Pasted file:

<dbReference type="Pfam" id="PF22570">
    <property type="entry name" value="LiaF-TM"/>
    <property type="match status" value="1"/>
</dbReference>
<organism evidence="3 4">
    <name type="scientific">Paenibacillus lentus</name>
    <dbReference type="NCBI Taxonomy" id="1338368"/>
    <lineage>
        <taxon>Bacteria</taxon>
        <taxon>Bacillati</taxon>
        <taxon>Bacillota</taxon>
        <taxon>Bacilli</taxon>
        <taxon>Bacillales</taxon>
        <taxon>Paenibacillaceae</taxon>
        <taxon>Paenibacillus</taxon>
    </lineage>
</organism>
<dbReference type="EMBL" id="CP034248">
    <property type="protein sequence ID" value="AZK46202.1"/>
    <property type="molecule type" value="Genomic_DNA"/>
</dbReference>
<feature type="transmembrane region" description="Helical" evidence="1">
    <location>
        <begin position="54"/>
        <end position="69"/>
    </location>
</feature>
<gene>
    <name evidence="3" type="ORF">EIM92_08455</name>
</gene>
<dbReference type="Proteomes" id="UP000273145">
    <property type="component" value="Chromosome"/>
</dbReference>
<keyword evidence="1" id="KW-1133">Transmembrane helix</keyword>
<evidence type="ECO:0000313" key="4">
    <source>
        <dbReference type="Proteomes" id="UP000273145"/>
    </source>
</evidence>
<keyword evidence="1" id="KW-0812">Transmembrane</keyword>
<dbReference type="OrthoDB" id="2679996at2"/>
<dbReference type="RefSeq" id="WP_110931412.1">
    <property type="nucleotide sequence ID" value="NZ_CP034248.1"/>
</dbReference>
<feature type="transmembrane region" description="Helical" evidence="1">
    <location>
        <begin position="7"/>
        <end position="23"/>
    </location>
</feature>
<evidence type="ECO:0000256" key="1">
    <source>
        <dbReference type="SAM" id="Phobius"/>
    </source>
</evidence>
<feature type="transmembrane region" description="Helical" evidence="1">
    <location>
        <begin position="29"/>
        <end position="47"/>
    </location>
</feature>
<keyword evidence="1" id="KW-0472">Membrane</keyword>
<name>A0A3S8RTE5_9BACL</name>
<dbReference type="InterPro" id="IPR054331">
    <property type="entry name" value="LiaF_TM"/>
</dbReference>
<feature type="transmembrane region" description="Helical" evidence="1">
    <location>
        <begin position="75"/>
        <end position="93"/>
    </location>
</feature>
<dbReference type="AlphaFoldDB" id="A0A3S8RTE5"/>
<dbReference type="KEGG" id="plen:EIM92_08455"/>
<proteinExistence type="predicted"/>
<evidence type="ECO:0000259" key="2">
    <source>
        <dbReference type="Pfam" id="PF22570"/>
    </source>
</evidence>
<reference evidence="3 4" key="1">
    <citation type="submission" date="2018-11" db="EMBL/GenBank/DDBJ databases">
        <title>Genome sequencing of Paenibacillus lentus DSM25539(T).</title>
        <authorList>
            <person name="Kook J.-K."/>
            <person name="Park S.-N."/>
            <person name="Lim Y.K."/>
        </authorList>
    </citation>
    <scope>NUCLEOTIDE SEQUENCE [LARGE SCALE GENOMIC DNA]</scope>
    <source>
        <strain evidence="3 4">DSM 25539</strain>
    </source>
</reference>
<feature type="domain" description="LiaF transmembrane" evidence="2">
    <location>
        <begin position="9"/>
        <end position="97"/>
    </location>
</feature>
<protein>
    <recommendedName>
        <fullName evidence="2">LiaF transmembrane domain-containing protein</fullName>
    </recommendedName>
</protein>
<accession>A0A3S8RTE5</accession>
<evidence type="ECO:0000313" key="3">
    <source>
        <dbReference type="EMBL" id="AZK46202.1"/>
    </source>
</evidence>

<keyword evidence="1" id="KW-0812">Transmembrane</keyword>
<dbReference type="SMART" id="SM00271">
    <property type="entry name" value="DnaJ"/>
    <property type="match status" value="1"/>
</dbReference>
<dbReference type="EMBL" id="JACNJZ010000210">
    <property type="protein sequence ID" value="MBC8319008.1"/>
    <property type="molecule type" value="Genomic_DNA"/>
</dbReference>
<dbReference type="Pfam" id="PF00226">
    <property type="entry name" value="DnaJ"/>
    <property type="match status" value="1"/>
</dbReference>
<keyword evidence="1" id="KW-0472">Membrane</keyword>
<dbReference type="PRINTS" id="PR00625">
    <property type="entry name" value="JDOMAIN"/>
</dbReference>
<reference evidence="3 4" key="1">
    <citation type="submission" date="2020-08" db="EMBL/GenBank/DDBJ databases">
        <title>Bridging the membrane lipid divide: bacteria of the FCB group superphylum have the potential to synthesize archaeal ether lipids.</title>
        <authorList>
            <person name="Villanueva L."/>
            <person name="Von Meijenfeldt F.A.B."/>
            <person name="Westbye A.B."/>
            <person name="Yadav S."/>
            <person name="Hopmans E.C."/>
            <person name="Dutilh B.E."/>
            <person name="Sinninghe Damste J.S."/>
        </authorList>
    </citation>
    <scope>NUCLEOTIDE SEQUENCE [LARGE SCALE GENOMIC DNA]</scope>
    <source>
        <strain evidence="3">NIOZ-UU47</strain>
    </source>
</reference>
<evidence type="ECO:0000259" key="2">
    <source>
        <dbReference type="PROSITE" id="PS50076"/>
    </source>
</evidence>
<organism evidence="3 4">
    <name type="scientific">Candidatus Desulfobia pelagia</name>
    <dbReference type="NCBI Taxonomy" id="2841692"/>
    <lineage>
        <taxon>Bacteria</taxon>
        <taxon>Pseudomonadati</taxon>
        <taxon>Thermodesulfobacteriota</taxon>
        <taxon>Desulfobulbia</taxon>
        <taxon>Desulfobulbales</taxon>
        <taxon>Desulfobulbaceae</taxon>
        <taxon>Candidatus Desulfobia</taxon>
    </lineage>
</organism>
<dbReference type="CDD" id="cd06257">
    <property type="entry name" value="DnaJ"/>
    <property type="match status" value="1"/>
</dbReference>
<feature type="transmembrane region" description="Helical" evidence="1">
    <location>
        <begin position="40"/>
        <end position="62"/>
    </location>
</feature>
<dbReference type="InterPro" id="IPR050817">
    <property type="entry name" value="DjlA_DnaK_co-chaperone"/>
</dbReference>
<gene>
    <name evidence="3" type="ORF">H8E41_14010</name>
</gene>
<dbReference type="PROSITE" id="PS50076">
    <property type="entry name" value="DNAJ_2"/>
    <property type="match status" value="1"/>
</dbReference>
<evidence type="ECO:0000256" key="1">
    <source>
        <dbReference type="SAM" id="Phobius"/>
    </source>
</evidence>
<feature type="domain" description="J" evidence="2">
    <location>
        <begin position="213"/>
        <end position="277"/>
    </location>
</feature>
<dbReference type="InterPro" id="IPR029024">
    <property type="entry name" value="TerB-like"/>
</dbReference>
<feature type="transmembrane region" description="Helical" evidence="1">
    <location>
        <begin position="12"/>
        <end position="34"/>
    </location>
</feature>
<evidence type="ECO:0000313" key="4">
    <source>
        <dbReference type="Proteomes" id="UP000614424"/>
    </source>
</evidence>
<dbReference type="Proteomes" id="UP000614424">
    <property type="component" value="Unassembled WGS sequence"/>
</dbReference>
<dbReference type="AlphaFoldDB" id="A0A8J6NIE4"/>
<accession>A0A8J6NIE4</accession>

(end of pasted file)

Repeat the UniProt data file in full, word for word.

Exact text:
<dbReference type="Pfam" id="PF22570">
    <property type="entry name" value="LiaF-TM"/>
    <property type="match status" value="1"/>
</dbReference>
<organism evidence="3 4">
    <name type="scientific">Paenibacillus lentus</name>
    <dbReference type="NCBI Taxonomy" id="1338368"/>
    <lineage>
        <taxon>Bacteria</taxon>
        <taxon>Bacillati</taxon>
        <taxon>Bacillota</taxon>
        <taxon>Bacilli</taxon>
        <taxon>Bacillales</taxon>
        <taxon>Paenibacillaceae</taxon>
        <taxon>Paenibacillus</taxon>
    </lineage>
</organism>
<dbReference type="EMBL" id="CP034248">
    <property type="protein sequence ID" value="AZK46202.1"/>
    <property type="molecule type" value="Genomic_DNA"/>
</dbReference>
<feature type="transmembrane region" description="Helical" evidence="1">
    <location>
        <begin position="54"/>
        <end position="69"/>
    </location>
</feature>
<gene>
    <name evidence="3" type="ORF">EIM92_08455</name>
</gene>
<dbReference type="Proteomes" id="UP000273145">
    <property type="component" value="Chromosome"/>
</dbReference>
<keyword evidence="1" id="KW-1133">Transmembrane helix</keyword>
<evidence type="ECO:0000313" key="4">
    <source>
        <dbReference type="Proteomes" id="UP000273145"/>
    </source>
</evidence>
<keyword evidence="1" id="KW-0812">Transmembrane</keyword>
<dbReference type="OrthoDB" id="2679996at2"/>
<dbReference type="RefSeq" id="WP_110931412.1">
    <property type="nucleotide sequence ID" value="NZ_CP034248.1"/>
</dbReference>
<feature type="transmembrane region" description="Helical" evidence="1">
    <location>
        <begin position="7"/>
        <end position="23"/>
    </location>
</feature>
<evidence type="ECO:0000256" key="1">
    <source>
        <dbReference type="SAM" id="Phobius"/>
    </source>
</evidence>
<feature type="transmembrane region" description="Helical" evidence="1">
    <location>
        <begin position="29"/>
        <end position="47"/>
    </location>
</feature>
<keyword evidence="1" id="KW-0472">Membrane</keyword>
<name>A0A3S8RTE5_9BACL</name>
<dbReference type="InterPro" id="IPR054331">
    <property type="entry name" value="LiaF_TM"/>
</dbReference>
<feature type="transmembrane region" description="Helical" evidence="1">
    <location>
        <begin position="75"/>
        <end position="93"/>
    </location>
</feature>
<dbReference type="AlphaFoldDB" id="A0A3S8RTE5"/>
<dbReference type="KEGG" id="plen:EIM92_08455"/>
<proteinExistence type="predicted"/>
<evidence type="ECO:0000259" key="2">
    <source>
        <dbReference type="Pfam" id="PF22570"/>
    </source>
</evidence>
<reference evidence="3 4" key="1">
    <citation type="submission" date="2018-11" db="EMBL/GenBank/DDBJ databases">
        <title>Genome sequencing of Paenibacillus lentus DSM25539(T).</title>
        <authorList>
            <person name="Kook J.-K."/>
            <person name="Park S.-N."/>
            <person name="Lim Y.K."/>
        </authorList>
    </citation>
    <scope>NUCLEOTIDE SEQUENCE [LARGE SCALE GENOMIC DNA]</scope>
    <source>
        <strain evidence="3 4">DSM 25539</strain>
    </source>
</reference>
<feature type="domain" description="LiaF transmembrane" evidence="2">
    <location>
        <begin position="9"/>
        <end position="97"/>
    </location>
</feature>
<protein>
    <recommendedName>
        <fullName evidence="2">LiaF transmembrane domain-containing protein</fullName>
    </recommendedName>
</protein>
<accession>A0A3S8RTE5</accession>
<evidence type="ECO:0000313" key="3">
    <source>
        <dbReference type="EMBL" id="AZK46202.1"/>
    </source>
</evidence>

<keyword evidence="1" id="KW-0812">Transmembrane</keyword>
<dbReference type="SMART" id="SM00271">
    <property type="entry name" value="DnaJ"/>
    <property type="match status" value="1"/>
</dbReference>
<dbReference type="EMBL" id="JACNJZ010000210">
    <property type="protein sequence ID" value="MBC8319008.1"/>
    <property type="molecule type" value="Genomic_DNA"/>
</dbReference>
<dbReference type="Pfam" id="PF00226">
    <property type="entry name" value="DnaJ"/>
    <property type="match status" value="1"/>
</dbReference>
<keyword evidence="1" id="KW-0472">Membrane</keyword>
<dbReference type="PRINTS" id="PR00625">
    <property type="entry name" value="JDOMAIN"/>
</dbReference>
<reference evidence="3 4" key="1">
    <citation type="submission" date="2020-08" db="EMBL/GenBank/DDBJ databases">
        <title>Bridging the membrane lipid divide: bacteria of the FCB group superphylum have the potential to synthesize archaeal ether lipids.</title>
        <authorList>
            <person name="Villanueva L."/>
            <person name="Von Meijenfeldt F.A.B."/>
            <person name="Westbye A.B."/>
            <person name="Yadav S."/>
            <person name="Hopmans E.C."/>
            <person name="Dutilh B.E."/>
            <person name="Sinninghe Damste J.S."/>
        </authorList>
    </citation>
    <scope>NUCLEOTIDE SEQUENCE [LARGE SCALE GENOMIC DNA]</scope>
    <source>
        <strain evidence="3">NIOZ-UU47</strain>
    </source>
</reference>
<evidence type="ECO:0000259" key="2">
    <source>
        <dbReference type="PROSITE" id="PS50076"/>
    </source>
</evidence>
<organism evidence="3 4">
    <name type="scientific">Candidatus Desulfobia pelagia</name>
    <dbReference type="NCBI Taxonomy" id="2841692"/>
    <lineage>
        <taxon>Bacteria</taxon>
        <taxon>Pseudomonadati</taxon>
        <taxon>Thermodesulfobacteriota</taxon>
        <taxon>Desulfobulbia</taxon>
        <taxon>Desulfobulbales</taxon>
        <taxon>Desulfobulbaceae</taxon>
        <taxon>Candidatus Desulfobia</taxon>
    </lineage>
</organism>
<dbReference type="CDD" id="cd06257">
    <property type="entry name" value="DnaJ"/>
    <property type="match status" value="1"/>
</dbReference>
<feature type="transmembrane region" description="Helical" evidence="1">
    <location>
        <begin position="40"/>
        <end position="62"/>
    </location>
</feature>
<dbReference type="InterPro" id="IPR050817">
    <property type="entry name" value="DjlA_DnaK_co-chaperone"/>
</dbReference>
<gene>
    <name evidence="3" type="ORF">H8E41_14010</name>
</gene>
<dbReference type="PROSITE" id="PS50076">
    <property type="entry name" value="DNAJ_2"/>
    <property type="match status" value="1"/>
</dbReference>
<evidence type="ECO:0000256" key="1">
    <source>
        <dbReference type="SAM" id="Phobius"/>
    </source>
</evidence>
<feature type="domain" description="J" evidence="2">
    <location>
        <begin position="213"/>
        <end position="277"/>
    </location>
</feature>
<dbReference type="InterPro" id="IPR029024">
    <property type="entry name" value="TerB-like"/>
</dbReference>
<feature type="transmembrane region" description="Helical" evidence="1">
    <location>
        <begin position="12"/>
        <end position="34"/>
    </location>
</feature>
<evidence type="ECO:0000313" key="4">
    <source>
        <dbReference type="Proteomes" id="UP000614424"/>
    </source>
</evidence>
<dbReference type="Proteomes" id="UP000614424">
    <property type="component" value="Unassembled WGS sequence"/>
</dbReference>
<dbReference type="AlphaFoldDB" id="A0A8J6NIE4"/>
<accession>A0A8J6NIE4</accession>